European Commission (EC) officials have promised that from now on the European Wind Energy Association (EWEA) will be involved in setting priorities for allocation of research funding under the European Union's Joule programme. The willingness of delegates on the Joule programme committee to go along with the EC's peremptory budget redistribution has been sharply criticised by, amongst others, the research ministry in Denmark. Two Danish delegates were reprimanded.

From now on the European Wind Energy Association (EWEA) will be involved in setting priorities for allocation of research funding under the European Union's Joule programme. The promise was made to EWEA by European Commission (EC) officials at a meeting in Brussels in October.

EWEA requested the meeting after revelations that over ECU 14 million of Joule's renewable energy budget had been redistributed to fossil fuels and "rational use of energy." The redistribution resulted in renewables being allocated just 40% of the Joule budget -- even though the European Parliament and Council of Ministers had agreed that under the Fourth Framework Programme renewables were to get 60% (Windpower Monthly, October & November 1995).

"I am quite pleased with the outcome of our meeting," says EWEA chairman Ian Mays. "We are to be involved in setting priorities in the programme. We have agreed to meet at least twice a year to sit down and look at what we need." He and EWEA's Jos Beurskens met with Ezio Andreta, Director of Energy at the EC's research directorate, DG XII, and his assistant, Giancarlo Caratti, who has been involved in DG XII's wind section for a number of years.

"Dr Andreta is very keen to ensure that the next round is properly focused and this is very laudable," continues Mays. Both parties agreed to work together to ensure the programme had a clear industrial focus with well targeted proposals, appropriately formulated and assessed. "We were also invited to take part in formulating the programme under the Fifth Framework programme," adds Mays.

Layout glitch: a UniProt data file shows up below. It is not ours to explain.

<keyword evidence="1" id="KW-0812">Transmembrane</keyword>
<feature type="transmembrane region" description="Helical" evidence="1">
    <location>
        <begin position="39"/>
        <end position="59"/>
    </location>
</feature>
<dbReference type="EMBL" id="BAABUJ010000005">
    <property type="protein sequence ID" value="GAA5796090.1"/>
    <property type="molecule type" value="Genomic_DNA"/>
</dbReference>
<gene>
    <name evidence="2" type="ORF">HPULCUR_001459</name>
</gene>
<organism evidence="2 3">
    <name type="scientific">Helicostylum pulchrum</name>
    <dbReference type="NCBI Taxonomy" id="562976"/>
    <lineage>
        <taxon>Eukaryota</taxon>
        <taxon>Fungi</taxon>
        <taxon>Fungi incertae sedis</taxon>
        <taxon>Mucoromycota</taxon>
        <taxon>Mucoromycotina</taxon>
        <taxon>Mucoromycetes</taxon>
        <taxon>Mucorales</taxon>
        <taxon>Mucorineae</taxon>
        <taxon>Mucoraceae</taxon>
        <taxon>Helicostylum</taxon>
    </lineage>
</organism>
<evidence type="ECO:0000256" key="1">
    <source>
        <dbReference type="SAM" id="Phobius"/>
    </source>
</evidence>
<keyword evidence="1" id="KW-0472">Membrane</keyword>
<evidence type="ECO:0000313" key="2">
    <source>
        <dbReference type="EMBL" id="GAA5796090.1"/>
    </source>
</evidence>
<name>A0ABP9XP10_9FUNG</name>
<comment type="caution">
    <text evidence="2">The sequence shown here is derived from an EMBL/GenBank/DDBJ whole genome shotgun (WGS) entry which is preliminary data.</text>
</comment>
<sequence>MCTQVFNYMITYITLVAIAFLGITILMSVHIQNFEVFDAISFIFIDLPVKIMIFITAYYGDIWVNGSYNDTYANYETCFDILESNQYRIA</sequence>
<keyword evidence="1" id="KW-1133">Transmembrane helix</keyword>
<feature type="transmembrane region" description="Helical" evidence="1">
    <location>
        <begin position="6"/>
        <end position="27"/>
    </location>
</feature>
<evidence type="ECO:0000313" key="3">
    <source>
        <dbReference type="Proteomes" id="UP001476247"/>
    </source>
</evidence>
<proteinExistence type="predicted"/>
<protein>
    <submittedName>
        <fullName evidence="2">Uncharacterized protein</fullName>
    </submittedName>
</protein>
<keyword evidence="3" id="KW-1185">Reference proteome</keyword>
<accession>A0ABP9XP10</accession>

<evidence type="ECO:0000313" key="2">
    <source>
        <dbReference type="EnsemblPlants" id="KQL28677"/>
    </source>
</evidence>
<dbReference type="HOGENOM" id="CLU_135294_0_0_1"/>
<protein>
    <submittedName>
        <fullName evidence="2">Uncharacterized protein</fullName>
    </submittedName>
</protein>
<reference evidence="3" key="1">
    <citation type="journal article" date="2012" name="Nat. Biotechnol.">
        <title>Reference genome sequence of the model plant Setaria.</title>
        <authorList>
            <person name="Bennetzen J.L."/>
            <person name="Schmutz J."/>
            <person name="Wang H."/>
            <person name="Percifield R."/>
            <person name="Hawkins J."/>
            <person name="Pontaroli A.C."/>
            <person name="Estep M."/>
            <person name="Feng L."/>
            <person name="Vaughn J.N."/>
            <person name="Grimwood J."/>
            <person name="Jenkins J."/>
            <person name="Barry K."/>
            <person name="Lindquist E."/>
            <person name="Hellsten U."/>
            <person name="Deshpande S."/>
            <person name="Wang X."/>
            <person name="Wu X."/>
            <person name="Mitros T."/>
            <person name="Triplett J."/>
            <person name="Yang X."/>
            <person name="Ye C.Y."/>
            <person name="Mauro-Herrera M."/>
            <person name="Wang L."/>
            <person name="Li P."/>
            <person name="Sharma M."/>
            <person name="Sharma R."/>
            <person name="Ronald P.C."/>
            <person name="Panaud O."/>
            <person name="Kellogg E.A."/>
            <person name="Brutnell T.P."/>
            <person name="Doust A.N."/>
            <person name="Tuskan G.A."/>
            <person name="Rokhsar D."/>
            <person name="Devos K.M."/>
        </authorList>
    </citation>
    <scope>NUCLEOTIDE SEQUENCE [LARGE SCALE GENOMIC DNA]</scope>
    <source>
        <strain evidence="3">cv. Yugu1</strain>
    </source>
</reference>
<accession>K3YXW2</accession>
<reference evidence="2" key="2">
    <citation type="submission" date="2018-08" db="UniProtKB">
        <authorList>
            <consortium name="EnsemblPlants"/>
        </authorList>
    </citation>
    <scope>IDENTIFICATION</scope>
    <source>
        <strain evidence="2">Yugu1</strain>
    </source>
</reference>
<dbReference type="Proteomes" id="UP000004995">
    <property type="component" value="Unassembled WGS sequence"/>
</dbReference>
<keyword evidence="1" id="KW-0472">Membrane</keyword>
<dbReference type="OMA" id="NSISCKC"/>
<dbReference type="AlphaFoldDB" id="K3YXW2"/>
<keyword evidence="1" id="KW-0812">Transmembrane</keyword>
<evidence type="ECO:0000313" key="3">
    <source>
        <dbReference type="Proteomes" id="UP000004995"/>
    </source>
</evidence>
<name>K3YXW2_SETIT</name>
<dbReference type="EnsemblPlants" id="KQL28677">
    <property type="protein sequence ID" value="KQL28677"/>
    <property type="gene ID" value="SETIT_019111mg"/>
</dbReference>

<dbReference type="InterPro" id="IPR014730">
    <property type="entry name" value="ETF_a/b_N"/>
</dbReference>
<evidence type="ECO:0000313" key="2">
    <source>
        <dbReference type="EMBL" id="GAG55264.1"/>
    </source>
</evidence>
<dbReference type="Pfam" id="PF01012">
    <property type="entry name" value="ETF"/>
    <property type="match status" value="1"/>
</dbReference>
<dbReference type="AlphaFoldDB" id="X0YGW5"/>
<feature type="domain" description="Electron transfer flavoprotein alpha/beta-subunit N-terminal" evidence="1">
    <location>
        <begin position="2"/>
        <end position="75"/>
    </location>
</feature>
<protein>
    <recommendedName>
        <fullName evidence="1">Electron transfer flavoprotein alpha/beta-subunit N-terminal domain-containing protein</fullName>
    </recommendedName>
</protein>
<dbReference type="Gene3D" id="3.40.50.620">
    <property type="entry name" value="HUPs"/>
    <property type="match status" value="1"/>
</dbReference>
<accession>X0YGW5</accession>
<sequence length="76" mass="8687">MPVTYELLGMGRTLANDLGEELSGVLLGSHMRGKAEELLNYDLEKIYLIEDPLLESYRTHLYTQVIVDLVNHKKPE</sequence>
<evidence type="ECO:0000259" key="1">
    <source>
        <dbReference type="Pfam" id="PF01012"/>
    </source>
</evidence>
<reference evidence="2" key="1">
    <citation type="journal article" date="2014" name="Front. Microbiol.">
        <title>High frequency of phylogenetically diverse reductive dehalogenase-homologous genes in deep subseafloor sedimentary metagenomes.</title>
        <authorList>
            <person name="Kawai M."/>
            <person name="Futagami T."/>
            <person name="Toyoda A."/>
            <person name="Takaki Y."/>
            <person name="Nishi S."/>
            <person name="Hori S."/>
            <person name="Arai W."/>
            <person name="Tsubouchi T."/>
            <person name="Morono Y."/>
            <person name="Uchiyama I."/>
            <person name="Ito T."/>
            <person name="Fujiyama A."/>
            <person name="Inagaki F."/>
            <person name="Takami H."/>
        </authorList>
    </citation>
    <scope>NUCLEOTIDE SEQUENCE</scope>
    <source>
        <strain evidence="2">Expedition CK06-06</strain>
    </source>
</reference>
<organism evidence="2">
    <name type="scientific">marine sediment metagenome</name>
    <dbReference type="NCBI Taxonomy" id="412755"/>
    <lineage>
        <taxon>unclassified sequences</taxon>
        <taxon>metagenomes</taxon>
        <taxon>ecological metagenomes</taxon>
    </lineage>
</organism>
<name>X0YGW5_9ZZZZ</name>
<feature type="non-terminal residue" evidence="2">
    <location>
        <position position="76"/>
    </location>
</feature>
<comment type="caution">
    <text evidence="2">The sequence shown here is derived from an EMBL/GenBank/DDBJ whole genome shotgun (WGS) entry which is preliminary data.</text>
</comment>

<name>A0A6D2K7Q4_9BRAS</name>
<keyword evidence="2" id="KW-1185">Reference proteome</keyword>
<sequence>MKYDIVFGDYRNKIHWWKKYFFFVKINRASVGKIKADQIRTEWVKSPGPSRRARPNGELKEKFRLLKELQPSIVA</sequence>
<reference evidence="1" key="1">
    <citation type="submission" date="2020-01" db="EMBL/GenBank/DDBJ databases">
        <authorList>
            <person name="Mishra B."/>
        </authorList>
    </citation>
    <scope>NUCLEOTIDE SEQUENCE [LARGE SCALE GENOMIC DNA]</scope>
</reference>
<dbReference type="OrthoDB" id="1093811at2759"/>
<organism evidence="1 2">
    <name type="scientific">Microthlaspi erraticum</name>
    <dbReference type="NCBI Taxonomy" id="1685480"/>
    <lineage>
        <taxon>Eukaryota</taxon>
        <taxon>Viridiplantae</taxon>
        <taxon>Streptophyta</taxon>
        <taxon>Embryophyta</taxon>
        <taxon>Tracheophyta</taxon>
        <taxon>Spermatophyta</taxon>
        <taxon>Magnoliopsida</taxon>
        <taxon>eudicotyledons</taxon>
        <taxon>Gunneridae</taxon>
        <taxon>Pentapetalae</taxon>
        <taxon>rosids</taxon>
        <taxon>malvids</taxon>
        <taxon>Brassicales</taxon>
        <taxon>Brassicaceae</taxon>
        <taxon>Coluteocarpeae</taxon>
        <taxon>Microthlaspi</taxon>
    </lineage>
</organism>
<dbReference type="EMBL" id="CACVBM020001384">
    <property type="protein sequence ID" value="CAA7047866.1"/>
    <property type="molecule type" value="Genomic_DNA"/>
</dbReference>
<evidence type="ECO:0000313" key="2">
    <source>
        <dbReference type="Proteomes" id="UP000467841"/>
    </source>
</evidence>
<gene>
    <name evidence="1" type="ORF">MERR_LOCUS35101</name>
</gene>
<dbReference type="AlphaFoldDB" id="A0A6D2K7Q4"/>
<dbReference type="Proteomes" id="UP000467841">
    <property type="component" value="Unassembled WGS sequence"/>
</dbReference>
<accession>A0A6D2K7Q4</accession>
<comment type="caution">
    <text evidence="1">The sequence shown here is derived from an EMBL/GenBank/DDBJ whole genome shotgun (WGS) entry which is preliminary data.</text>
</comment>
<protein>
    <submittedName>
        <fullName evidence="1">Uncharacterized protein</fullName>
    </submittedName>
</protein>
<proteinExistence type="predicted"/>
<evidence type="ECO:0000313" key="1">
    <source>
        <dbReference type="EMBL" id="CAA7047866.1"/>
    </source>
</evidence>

The redistribution of the Joule budget came about after officials changed their project selection procedure for the 1995 round of subsidies at the last moment. This resulted in a large number of renewables projects being suddenly discarded. Though not as badly affected as some technologies, wind energy lost some 25 projects to "rating harmonisation." In conducting this procedure EC officials have been accused of not only ignoring the recommendations of industry experts called in to assist with project selections, but also of tampering with the experts' evaluations.

The Commission has defended its selection procedure, saying that renewables projects were of too poor a quality to justify allocating the full amount of money agreed in the guideline budget -- though this statement has since been modified in relation to wind. Officials have also justified their actions by pointing out that the selection was approved by the Joule programme committee, made up of delegates from the EU's member countries.

Minister keeping watch

The willingness of delegates to go along with the EC's peremptory redistribution of the budget, however, has been sharply criticised in some quarters. In Denmark, research minister, Frank Jensen, has personally issued a sharp public reprimand to his two delegates, Flemming Øster from national laboratory Risø and Klaus Mandrup from the energy agency.